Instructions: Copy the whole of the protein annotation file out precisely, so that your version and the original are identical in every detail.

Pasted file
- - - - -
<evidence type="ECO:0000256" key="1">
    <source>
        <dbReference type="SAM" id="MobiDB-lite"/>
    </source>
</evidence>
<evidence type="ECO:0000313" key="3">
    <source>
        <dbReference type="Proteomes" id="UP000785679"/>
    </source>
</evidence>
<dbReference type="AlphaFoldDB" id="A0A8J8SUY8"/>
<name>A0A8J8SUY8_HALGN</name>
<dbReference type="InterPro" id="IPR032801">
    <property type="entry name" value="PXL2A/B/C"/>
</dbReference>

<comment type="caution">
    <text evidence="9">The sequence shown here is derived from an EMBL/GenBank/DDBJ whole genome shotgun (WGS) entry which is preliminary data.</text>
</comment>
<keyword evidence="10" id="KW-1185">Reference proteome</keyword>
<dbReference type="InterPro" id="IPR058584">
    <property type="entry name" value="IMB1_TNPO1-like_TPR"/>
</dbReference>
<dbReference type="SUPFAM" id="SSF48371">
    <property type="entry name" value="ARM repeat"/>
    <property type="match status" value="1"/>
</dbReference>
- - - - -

<evidence type="ECO:0000256" key="1">
    <source>
        <dbReference type="SAM" id="MobiDB-lite"/>
    </source>
</evidence>
<evidence type="ECO:0000313" key="3">
    <source>
        <dbReference type="Proteomes" id="UP000785679"/>
    </source>
</evidence>
<dbReference type="AlphaFoldDB" id="A0A8J8SUY8"/>
<name>A0A8J8SUY8_HALGN</name>
<dbReference type="InterPro" id="IPR032801">
    <property type="entry name" value="PXL2A/B/C"/>
</dbReference>

<comment type="caution">
    <text evidence="9">The sequence shown here is derived from an EMBL/GenBank/DDBJ whole genome shotgun (WGS) entry which is preliminary data.</text>
</comment>
<keyword evidence="10" id="KW-1185">Reference proteome</keyword>
<dbReference type="InterPro" id="IPR058584">
    <property type="entry name" value="IMB1_TNPO1-like_TPR"/>
</dbReference>
<dbReference type="SUPFAM" id="SSF48371">
    <property type="entry name" value="ARM repeat"/>
    <property type="match status" value="1"/>
</dbReference>